Tell your piteous heart there's no harm done. (krome) Tue 8 Aug 06 23:37
The only salon type group I've heard of in SF was said to include Lawrence Ferlinghetti and an owner of Enrico's(I just remembered that this was a public forum so I omit the one name). I have met both of these and both have seen(and one has hung) my art and yet I have not been asked to join the group nor, in the latter case to hang again, though I have sent slides of new work. This is what I am up against; an enclosed system. The question is; do I have the time and is it worth the time to try to open the SF scene? The other question is;do I suck so bad that even the bar owner who hung my stuff doesn't want to hang anymore? I have reasons to believe the latter is not true ....Soooooo....WTF? Why don't we have people canvasinng SF for new talent? Because they are lazy and comfortable in Marin or San Jose or Monterey? Probably the latter.
Ted Orland (tedorland) Tue 8 Aug 06 23:42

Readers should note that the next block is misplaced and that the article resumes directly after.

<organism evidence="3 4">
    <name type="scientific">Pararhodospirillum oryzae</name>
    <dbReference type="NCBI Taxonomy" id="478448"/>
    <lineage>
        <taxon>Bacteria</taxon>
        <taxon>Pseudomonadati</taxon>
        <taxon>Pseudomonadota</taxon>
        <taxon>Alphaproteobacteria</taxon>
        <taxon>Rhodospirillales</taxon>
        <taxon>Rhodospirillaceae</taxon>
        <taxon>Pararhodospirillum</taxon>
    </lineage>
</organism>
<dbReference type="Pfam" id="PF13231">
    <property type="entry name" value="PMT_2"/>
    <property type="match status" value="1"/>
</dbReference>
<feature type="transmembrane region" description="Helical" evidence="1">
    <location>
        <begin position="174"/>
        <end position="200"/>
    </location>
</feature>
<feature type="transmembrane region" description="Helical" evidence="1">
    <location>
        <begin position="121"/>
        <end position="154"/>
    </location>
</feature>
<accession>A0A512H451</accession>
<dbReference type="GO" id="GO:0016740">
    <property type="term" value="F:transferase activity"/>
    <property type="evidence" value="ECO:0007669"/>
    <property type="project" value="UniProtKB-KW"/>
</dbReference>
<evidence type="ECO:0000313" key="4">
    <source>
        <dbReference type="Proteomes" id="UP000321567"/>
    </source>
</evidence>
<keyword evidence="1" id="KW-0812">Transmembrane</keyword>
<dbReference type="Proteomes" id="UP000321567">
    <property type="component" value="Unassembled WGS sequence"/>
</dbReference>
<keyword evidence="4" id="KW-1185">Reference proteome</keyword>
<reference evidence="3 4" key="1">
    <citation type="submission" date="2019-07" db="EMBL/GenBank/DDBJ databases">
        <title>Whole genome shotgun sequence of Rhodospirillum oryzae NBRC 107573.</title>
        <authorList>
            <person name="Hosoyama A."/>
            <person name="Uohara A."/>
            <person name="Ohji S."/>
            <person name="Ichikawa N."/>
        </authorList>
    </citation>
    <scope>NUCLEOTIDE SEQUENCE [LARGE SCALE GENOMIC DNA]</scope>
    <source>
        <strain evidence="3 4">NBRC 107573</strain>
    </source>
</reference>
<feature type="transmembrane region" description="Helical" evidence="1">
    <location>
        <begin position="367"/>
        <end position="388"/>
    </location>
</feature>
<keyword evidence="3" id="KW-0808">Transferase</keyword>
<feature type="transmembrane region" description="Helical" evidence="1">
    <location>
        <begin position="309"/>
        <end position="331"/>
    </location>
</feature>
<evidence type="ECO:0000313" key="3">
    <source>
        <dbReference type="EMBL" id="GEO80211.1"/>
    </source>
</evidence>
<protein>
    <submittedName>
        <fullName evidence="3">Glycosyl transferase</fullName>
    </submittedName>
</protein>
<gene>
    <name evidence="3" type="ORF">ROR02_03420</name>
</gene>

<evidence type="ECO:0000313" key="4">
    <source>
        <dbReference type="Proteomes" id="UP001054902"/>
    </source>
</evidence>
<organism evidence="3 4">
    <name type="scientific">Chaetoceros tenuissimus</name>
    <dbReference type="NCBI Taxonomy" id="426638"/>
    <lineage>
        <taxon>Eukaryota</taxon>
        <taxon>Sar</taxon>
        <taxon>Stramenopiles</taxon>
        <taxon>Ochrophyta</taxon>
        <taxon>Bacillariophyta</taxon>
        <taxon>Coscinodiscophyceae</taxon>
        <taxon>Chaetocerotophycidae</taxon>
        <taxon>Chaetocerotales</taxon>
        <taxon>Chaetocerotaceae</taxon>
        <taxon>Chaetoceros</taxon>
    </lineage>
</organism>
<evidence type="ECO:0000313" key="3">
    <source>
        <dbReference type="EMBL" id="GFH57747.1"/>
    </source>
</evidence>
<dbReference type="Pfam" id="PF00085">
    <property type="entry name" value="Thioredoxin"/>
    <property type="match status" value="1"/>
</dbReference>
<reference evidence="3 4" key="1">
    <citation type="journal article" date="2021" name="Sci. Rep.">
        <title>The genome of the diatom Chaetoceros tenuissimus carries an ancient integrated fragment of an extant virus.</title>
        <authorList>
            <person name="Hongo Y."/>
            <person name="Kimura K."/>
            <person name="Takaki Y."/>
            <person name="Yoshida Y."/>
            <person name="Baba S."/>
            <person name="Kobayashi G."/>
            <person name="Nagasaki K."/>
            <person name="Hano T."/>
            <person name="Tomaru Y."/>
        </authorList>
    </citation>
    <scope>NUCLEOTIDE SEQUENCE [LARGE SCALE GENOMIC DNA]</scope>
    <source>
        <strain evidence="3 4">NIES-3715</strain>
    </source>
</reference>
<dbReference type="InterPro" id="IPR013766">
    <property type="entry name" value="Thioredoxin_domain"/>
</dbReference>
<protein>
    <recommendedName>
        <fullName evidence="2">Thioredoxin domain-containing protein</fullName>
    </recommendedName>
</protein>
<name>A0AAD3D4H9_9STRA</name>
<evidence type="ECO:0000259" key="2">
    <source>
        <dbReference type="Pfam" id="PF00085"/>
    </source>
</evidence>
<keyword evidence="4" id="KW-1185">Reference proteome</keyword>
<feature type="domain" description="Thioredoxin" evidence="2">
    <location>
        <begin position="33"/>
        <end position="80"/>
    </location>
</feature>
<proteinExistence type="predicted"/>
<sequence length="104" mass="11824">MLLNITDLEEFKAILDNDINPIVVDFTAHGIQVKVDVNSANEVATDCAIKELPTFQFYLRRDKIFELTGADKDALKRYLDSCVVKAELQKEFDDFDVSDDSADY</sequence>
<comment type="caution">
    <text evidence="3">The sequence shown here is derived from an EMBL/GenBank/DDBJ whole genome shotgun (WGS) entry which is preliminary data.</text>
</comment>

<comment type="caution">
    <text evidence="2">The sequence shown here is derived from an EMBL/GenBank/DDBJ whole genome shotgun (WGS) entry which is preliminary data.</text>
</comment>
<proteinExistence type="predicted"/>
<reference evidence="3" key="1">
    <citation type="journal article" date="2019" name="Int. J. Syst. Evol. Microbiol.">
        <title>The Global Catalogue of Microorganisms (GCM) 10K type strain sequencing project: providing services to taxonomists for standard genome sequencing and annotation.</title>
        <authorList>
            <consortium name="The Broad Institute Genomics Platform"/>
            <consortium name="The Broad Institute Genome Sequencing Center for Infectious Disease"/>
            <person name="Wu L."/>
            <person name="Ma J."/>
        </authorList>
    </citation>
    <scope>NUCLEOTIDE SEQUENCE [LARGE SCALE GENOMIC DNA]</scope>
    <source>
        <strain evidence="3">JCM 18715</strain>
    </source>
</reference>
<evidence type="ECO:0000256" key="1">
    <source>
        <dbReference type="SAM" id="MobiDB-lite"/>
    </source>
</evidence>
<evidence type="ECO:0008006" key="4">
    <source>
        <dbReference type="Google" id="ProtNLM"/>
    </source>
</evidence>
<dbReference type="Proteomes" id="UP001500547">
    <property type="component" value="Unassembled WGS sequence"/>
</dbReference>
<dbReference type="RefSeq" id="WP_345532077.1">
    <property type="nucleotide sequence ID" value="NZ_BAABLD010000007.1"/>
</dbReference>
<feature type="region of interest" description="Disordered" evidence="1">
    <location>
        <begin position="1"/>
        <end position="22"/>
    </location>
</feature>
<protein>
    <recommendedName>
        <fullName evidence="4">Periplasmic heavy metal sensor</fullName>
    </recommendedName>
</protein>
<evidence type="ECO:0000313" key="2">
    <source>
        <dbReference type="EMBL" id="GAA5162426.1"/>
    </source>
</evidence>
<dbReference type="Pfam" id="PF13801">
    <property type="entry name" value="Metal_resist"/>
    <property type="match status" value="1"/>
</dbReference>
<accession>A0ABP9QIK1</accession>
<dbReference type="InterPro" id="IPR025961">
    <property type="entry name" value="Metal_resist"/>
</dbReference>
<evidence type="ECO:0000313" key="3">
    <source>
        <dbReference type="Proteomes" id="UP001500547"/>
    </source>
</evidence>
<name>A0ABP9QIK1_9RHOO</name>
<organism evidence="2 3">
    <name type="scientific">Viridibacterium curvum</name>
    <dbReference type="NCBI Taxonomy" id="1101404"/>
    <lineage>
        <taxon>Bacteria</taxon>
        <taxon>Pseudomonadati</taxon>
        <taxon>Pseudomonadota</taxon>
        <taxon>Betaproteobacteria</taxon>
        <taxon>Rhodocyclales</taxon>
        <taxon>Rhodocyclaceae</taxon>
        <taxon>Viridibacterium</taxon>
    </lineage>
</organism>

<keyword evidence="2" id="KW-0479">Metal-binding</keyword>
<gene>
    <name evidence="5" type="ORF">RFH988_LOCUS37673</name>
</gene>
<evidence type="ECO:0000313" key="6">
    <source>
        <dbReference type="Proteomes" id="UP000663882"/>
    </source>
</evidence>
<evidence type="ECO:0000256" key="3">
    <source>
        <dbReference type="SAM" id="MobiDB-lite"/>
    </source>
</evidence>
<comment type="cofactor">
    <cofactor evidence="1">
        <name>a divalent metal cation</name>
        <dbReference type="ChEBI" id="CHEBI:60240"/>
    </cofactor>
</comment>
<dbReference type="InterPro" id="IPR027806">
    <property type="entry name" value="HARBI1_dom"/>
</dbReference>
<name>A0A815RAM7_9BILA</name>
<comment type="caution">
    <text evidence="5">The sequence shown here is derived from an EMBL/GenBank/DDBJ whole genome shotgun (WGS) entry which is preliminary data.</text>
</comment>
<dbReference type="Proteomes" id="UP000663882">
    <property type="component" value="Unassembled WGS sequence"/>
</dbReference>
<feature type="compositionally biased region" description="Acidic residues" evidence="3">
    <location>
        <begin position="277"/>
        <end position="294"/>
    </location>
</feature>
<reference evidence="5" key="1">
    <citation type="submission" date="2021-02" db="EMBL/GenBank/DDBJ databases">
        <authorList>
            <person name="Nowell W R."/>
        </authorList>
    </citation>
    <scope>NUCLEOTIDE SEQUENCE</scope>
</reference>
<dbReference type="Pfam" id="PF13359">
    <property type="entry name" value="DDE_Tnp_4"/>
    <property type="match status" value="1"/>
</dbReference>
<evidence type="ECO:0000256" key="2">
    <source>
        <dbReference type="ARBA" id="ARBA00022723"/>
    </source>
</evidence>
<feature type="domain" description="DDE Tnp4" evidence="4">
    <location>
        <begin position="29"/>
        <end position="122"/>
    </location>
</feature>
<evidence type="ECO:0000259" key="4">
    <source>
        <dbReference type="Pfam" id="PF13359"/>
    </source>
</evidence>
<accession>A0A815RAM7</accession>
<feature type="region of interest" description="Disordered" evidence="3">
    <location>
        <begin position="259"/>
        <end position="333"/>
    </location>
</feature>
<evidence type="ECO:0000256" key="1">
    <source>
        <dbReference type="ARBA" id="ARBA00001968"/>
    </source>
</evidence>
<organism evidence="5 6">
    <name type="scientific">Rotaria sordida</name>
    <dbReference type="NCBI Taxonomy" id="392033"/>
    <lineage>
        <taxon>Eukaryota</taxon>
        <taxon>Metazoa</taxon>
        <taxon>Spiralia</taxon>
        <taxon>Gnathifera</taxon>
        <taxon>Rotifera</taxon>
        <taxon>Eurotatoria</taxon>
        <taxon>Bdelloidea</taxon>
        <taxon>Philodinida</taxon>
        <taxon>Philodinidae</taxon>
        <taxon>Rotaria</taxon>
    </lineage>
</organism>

Re David's post (#125)... In my experience, the only thing thats needed vis-à-vis the depth or content of group discussions is PARITY among the particpants. I attend one group where the conversation centers almost entirely around technical demos of digital photography software, and the people who attend are happy as clams doing exactly that. Those who are driven up the walls by such techie stuff have long since left the building. At another artists group I enjoy, work receives only praise, never criticism -- its a support group in the simplest and most literal sense of the word, and the one time someone tried to introduce heavy-duty analysis into the discussion, he soon retreated under a hail of dead cats. And the little Salon Ive mentioned before well, any subject and any art is a fair target, and woe to the bearer of unexamined propositions! But the point is, we each self-select the people and ideas and the format of life that suit us best -- and that, I think, is about as it should be....
putting your geek boots on (marvy) Wed 9 Aug 06 04:29
Wow, so you're in three different Artists' Groups? How do you find time to , you know, make any art?
Kindness does not require an infrastructure (chrys) Wed 9 Aug 06 08:27
Who said Ted doesn't make work *at* these meetings?
Ted Orland (tedorland) Wed 9 Aug 06 08:35